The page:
Tuesday, January 6, 2015


“Kingdoms and provinces are melancholy, cities and families, all creatures, vegetable, sensible, and rational – that all sorts, sects, ages, conditions, are out of tune … For indeed, who is not a fool, melancholy, mad?”

One day Ima gonna sit down and read Robert Burton’s million-page 1621 treatise The Anatomy of Melancholy.  Not that I’m melancholy-by-nature, per se, no more so than the average person, though perhaps melancholia knocks on my door a tad more frequently (whether I answer that knock is, well, dependent on more things than I care to go into in this post).  No, simply for the pure challenge of it.  (I have a bookmark on my Google chrome “most difficult reads”, and two or three of the frequent guests upon those lists are sitting on the bookshelf behind me.)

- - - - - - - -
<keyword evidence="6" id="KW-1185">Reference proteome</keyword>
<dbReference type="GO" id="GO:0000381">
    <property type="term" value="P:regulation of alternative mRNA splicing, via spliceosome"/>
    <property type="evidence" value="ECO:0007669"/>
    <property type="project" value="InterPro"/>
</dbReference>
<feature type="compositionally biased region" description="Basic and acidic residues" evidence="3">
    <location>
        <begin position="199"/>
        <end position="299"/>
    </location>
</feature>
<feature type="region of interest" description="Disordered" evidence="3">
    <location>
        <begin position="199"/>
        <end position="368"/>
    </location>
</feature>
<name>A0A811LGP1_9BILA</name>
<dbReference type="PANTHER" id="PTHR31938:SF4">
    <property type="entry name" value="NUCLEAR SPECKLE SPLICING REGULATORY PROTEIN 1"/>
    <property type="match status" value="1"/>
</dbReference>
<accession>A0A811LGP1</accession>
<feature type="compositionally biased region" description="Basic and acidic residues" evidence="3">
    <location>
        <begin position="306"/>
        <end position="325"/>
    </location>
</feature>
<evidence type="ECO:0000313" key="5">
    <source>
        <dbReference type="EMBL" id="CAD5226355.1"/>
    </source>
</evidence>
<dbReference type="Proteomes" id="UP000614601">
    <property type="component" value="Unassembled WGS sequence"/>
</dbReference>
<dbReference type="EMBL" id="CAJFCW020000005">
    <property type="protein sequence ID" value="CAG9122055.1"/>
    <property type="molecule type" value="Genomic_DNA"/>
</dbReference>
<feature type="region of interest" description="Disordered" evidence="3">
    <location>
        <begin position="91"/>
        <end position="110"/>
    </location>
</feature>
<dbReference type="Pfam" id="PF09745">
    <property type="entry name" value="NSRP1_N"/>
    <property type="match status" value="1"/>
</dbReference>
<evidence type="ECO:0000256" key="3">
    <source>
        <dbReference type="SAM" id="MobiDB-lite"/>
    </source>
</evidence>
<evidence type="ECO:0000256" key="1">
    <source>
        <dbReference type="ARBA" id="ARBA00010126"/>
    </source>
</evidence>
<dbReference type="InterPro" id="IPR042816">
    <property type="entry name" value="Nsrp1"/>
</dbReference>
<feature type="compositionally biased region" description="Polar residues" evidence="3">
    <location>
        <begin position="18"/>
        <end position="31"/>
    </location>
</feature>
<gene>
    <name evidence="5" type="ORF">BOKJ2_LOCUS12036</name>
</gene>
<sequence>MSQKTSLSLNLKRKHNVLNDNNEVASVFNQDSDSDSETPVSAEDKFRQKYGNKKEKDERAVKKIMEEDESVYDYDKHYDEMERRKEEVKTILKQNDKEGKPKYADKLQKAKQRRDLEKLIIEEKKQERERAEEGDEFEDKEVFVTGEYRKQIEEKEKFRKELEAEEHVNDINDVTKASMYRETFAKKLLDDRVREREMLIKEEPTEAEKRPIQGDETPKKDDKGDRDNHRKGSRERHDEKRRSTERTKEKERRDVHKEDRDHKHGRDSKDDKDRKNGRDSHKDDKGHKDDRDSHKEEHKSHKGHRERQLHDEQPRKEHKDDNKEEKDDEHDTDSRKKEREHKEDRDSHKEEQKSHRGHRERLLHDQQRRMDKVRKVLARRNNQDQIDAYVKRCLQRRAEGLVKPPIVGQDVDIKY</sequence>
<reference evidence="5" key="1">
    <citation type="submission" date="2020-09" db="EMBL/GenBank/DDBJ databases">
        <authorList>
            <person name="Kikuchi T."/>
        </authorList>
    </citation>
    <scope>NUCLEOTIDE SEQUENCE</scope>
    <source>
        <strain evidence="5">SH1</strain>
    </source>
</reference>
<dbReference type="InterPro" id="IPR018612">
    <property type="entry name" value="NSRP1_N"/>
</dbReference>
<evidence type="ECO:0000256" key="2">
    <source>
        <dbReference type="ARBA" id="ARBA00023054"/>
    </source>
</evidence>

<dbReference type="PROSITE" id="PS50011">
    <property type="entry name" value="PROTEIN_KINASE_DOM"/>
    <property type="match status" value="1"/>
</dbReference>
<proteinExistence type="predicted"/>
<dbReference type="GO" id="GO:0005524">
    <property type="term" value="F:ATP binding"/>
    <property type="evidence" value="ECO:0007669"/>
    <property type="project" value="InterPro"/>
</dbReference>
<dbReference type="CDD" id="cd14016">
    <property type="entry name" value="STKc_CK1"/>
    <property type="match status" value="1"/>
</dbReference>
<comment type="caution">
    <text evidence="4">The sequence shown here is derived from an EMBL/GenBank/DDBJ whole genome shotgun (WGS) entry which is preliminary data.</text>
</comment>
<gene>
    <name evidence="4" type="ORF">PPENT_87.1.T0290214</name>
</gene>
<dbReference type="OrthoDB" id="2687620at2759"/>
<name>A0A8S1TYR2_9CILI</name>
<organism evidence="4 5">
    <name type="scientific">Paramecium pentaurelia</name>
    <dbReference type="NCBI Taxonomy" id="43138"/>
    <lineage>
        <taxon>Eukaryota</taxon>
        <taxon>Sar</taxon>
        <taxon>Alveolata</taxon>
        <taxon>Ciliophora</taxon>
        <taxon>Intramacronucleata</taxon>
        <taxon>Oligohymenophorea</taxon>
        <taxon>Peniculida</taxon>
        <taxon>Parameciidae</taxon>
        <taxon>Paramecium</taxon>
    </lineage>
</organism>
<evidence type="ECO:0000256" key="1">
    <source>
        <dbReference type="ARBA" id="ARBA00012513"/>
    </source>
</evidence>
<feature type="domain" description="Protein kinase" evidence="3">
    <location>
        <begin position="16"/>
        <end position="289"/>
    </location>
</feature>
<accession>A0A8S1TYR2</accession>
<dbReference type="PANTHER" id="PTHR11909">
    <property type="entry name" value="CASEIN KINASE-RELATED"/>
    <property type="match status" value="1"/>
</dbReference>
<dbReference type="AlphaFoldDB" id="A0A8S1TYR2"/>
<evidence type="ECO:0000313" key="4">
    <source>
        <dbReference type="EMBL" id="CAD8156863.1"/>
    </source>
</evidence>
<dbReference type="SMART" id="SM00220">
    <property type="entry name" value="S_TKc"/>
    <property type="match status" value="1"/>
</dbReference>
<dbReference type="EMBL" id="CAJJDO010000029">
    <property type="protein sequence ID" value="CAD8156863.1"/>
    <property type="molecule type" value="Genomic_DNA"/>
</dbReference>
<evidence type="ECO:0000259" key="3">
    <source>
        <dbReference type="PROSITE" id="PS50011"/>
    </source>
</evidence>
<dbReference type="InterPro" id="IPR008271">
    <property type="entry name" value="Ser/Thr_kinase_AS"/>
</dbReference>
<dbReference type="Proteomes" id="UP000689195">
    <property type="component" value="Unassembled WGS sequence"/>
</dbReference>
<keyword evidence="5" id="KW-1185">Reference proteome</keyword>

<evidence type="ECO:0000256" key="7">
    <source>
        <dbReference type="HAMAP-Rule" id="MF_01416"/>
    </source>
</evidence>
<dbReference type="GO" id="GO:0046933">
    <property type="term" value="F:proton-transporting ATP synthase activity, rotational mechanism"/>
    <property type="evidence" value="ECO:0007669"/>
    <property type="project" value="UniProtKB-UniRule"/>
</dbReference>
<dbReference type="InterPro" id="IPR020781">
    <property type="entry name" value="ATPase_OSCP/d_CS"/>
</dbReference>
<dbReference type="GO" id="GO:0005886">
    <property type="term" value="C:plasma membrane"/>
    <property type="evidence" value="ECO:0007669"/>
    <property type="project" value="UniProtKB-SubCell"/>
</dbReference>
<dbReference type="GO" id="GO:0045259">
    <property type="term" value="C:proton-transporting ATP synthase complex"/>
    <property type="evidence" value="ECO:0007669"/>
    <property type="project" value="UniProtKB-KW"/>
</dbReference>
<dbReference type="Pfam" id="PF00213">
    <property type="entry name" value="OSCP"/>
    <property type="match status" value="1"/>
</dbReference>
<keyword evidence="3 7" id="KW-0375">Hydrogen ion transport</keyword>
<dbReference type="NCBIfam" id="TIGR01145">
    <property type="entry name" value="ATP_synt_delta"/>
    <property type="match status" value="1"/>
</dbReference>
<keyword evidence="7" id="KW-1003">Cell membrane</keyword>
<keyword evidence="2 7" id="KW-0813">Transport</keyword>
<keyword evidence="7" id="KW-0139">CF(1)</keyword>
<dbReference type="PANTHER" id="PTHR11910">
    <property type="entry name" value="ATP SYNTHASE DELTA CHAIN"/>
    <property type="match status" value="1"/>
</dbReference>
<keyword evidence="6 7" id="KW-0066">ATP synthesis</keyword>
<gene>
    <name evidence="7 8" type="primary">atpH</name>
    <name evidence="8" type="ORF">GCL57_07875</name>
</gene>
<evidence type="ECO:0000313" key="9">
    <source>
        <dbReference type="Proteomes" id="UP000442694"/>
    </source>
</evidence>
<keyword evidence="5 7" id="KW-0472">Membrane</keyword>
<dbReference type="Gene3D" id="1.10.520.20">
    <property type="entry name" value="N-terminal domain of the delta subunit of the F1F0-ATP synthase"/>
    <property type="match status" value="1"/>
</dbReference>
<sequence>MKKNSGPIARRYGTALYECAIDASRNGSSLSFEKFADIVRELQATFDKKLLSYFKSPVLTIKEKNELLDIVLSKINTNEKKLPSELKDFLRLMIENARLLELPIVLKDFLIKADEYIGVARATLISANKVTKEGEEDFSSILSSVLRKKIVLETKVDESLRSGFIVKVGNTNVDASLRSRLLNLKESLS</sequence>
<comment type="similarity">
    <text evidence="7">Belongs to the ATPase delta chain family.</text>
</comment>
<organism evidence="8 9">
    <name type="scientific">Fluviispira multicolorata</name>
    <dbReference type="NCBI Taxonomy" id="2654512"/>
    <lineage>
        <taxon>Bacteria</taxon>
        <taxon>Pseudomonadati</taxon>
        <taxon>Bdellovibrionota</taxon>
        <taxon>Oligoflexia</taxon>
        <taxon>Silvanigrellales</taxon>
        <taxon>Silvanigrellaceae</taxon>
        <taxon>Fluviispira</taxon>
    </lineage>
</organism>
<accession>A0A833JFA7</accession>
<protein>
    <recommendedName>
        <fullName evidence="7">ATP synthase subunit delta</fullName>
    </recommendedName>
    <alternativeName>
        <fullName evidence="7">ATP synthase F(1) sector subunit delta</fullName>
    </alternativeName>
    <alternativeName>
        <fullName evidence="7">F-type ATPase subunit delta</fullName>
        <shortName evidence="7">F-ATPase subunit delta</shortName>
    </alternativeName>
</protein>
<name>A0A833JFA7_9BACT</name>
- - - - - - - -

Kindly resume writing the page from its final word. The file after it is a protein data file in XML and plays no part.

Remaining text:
I remember taking the book out from one of the local libraries, their sheer heft of it, the ancient-icity of its pages (the book looked as if it was bound in the 1640s).  Admired the thousands of its pages, the type, the italics, the Latin poetry, page upon page upon page, and I knew this was something I had to conquer, to overcome, to master in a way no one else has, with the possible exception of Burton himself.

Never did read more than a dozen or so pages.

But it is not a challenge for right now, or for the foreseeable future.  Perhaps never in this too-short lifetime, but a bibliophile can dream, can’t he?

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